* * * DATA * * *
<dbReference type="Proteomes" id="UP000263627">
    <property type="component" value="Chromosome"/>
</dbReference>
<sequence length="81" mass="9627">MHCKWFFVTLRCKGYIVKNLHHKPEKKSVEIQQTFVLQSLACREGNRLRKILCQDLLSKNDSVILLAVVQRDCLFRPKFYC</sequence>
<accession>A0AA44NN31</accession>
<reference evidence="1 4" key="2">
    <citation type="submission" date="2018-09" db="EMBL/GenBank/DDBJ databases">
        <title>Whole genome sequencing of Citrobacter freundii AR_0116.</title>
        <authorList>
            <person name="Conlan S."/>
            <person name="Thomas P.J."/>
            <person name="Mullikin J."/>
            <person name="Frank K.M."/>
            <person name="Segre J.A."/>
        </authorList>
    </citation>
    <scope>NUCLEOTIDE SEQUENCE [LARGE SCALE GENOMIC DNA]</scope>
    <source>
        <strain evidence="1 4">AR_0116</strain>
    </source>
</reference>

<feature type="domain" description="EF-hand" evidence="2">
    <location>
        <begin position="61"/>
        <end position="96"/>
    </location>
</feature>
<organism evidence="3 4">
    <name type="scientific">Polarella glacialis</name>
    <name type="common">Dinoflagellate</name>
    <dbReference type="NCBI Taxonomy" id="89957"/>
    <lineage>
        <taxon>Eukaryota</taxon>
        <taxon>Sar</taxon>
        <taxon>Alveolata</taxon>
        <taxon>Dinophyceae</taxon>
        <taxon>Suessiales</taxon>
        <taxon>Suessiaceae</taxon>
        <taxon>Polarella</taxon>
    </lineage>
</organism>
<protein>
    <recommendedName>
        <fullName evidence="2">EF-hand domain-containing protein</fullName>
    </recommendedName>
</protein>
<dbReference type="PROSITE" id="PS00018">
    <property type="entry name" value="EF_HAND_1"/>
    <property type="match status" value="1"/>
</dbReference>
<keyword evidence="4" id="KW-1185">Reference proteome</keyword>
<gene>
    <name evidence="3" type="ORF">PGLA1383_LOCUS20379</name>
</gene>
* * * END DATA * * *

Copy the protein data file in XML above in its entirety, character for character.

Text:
<dbReference type="Proteomes" id="UP000263627">
    <property type="component" value="Chromosome"/>
</dbReference>
<sequence length="81" mass="9627">MHCKWFFVTLRCKGYIVKNLHHKPEKKSVEIQQTFVLQSLACREGNRLRKILCQDLLSKNDSVILLAVVQRDCLFRPKFYC</sequence>
<accession>A0AA44NN31</accession>
<reference evidence="1 4" key="2">
    <citation type="submission" date="2018-09" db="EMBL/GenBank/DDBJ databases">
        <title>Whole genome sequencing of Citrobacter freundii AR_0116.</title>
        <authorList>
            <person name="Conlan S."/>
            <person name="Thomas P.J."/>
            <person name="Mullikin J."/>
            <person name="Frank K.M."/>
            <person name="Segre J.A."/>
        </authorList>
    </citation>
    <scope>NUCLEOTIDE SEQUENCE [LARGE SCALE GENOMIC DNA]</scope>
    <source>
        <strain evidence="1 4">AR_0116</strain>
    </source>
</reference>

<feature type="domain" description="EF-hand" evidence="2">
    <location>
        <begin position="61"/>
        <end position="96"/>
    </location>
</feature>
<organism evidence="3 4">
    <name type="scientific">Polarella glacialis</name>
    <name type="common">Dinoflagellate</name>
    <dbReference type="NCBI Taxonomy" id="89957"/>
    <lineage>
        <taxon>Eukaryota</taxon>
        <taxon>Sar</taxon>
        <taxon>Alveolata</taxon>
        <taxon>Dinophyceae</taxon>
        <taxon>Suessiales</taxon>
        <taxon>Suessiaceae</taxon>
        <taxon>Polarella</taxon>
    </lineage>
</organism>
<protein>
    <recommendedName>
        <fullName evidence="2">EF-hand domain-containing protein</fullName>
    </recommendedName>
</protein>
<dbReference type="PROSITE" id="PS00018">
    <property type="entry name" value="EF_HAND_1"/>
    <property type="match status" value="1"/>
</dbReference>
<keyword evidence="4" id="KW-1185">Reference proteome</keyword>
<gene>
    <name evidence="3" type="ORF">PGLA1383_LOCUS20379</name>
</gene>